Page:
Chicago The fan accused of harassing the wife of New York Knicks forward Antonio Davis will drop threats of a lawsuit if the couple apologizes, the man's attorney said Friday.
Attorney Jay Paul Deratany planned to send a letter to the couple on Friday, asking Davis to make a donation to a charity that tries to prevent violence against women and children. Deratany e-mailed a copy of the letter to The Associated Press.
Davis was suspended five games by the NBA on Thursday, a day after he went into the stands during a game at the United Center in Chicago to confront 22-year-old Michael Axelrod.
Davis's statement after the game said the man he thought was threatening his wife, Kendra, was drunk. Axelrod said all he had was a glass of wine at dinner, and that he did nothing wrong.
Axelrod is asking Davis to take back his comments. He said several witnesses and videotapes of the event back up his client's claims.
Deratany said he would give the Davises about a week to respond.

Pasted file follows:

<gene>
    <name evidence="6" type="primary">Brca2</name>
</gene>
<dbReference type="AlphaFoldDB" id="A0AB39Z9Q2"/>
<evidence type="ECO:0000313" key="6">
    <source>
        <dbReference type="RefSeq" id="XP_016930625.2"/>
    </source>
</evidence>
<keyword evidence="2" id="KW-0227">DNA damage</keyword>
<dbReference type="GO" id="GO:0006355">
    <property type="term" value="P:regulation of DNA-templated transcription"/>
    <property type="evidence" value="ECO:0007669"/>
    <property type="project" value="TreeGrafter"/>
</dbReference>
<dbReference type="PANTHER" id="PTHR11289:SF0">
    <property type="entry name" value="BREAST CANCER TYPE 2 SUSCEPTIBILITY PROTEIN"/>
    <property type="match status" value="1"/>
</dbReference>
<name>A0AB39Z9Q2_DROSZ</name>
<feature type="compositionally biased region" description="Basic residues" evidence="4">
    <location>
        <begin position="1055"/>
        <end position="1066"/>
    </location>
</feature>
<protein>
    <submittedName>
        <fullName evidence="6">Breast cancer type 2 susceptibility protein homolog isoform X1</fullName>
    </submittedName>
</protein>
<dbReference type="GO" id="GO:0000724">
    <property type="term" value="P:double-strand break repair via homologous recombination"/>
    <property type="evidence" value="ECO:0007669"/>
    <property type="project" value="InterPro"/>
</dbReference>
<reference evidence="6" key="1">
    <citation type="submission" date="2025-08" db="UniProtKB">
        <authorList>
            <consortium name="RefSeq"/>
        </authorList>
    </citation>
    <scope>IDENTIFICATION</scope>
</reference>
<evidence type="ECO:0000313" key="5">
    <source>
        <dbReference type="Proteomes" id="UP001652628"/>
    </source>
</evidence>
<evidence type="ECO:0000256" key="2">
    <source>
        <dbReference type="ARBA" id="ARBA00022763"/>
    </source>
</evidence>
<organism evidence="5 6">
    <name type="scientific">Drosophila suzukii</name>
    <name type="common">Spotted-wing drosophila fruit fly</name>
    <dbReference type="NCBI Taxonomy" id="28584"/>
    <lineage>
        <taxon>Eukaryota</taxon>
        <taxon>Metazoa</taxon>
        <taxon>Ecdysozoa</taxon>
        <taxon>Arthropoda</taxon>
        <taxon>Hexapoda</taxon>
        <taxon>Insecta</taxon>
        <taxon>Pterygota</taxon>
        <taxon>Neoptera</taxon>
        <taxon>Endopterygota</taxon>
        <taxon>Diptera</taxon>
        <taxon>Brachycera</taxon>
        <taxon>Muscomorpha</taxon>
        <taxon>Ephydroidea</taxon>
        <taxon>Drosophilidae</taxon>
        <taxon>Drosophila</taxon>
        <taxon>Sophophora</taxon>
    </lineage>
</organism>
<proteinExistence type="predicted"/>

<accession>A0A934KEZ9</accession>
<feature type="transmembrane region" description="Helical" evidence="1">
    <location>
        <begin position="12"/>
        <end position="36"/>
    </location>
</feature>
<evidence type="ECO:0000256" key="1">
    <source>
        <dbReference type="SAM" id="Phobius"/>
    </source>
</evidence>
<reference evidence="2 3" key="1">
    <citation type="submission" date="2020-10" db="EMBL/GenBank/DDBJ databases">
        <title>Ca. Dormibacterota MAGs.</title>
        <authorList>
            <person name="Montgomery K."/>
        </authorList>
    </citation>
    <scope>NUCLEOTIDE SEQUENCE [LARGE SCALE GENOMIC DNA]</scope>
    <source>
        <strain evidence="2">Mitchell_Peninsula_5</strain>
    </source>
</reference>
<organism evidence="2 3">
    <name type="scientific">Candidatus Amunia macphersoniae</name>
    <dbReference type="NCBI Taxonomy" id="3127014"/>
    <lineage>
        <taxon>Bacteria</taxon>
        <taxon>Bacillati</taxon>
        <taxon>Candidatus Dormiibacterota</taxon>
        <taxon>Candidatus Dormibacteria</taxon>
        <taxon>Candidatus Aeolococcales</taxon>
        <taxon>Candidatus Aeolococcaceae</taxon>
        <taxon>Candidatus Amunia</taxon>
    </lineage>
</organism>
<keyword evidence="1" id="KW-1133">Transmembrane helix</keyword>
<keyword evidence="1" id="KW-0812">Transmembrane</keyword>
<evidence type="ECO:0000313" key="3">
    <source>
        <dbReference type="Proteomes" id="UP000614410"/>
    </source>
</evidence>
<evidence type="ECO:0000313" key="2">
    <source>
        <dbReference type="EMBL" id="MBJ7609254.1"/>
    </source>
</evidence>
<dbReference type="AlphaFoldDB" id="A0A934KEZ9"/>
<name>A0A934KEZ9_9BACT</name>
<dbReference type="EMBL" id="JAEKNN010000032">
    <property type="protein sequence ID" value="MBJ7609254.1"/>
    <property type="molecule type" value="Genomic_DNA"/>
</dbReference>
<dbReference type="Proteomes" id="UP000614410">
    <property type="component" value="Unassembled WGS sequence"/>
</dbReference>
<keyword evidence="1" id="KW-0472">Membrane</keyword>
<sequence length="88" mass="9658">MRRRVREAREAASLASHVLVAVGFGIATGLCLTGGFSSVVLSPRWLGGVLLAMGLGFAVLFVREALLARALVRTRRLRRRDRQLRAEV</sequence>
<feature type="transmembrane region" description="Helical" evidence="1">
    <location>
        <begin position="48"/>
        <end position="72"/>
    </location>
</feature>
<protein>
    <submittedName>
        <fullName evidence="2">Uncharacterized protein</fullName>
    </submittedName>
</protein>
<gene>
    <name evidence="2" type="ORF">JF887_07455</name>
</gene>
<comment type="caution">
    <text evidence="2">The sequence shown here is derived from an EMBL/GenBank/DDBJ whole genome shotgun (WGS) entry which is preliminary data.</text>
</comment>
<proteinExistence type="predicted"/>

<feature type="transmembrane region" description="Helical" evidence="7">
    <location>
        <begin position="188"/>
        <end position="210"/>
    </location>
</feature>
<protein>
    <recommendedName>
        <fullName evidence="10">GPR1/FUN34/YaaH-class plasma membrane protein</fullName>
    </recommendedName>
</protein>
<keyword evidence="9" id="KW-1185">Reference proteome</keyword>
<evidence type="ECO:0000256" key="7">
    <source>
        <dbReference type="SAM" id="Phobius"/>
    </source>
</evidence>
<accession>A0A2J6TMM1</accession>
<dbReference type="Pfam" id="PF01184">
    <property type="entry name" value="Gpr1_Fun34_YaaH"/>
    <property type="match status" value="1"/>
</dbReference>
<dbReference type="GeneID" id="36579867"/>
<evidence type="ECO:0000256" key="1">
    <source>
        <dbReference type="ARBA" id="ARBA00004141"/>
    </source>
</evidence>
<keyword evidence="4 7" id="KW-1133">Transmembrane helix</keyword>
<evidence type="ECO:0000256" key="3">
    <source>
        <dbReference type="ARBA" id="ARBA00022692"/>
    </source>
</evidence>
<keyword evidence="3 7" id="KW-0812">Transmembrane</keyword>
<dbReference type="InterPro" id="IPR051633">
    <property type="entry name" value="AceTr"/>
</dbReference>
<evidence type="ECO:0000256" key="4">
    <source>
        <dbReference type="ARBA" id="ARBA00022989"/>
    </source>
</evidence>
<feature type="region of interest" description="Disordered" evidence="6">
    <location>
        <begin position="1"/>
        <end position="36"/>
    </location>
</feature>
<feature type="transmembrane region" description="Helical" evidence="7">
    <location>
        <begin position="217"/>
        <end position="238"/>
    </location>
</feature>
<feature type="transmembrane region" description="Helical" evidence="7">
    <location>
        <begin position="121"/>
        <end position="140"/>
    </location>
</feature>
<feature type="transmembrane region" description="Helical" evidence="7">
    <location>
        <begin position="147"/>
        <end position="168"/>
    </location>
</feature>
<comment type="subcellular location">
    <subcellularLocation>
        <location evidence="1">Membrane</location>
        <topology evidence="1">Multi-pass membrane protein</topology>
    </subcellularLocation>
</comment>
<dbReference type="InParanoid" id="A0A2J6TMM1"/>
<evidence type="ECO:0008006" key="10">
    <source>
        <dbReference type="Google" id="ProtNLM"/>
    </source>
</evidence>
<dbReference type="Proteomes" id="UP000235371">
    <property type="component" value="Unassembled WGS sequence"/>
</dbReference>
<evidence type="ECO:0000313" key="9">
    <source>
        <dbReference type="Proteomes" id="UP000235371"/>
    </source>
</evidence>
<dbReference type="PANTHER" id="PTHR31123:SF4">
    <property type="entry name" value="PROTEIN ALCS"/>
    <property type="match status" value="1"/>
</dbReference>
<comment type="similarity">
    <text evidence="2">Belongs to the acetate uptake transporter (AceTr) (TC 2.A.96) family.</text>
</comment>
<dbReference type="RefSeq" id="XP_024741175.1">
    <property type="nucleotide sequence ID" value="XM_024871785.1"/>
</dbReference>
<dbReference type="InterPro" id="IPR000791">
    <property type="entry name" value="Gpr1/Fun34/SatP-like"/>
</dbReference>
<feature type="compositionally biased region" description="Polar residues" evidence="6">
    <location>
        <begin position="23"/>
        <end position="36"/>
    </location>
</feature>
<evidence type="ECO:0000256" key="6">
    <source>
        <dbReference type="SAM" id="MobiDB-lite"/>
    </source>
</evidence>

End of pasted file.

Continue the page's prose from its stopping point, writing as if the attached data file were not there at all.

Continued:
"Both of us respect the game and the point was to send a message not to harass fans either physically or by later comments that disparage their character," Deratany said Friday. "If that's accomplished, then it's time to move on. It's never been about money."
On Thursday, Deratany said he planned to sue Davis and his wife for more than $1 million, alleging battery by Kendra Davis and slander by her husband.
On Friday, Deratany said the $1 million figure was inflated, but declined to say how much his client would seek.
Axelrod's father, David, is a prominent Democratic political consultant in Chicago who has worked with Sens. Barack Obama and Hillary Clinton and Chicago Mayor Richard M. Daley.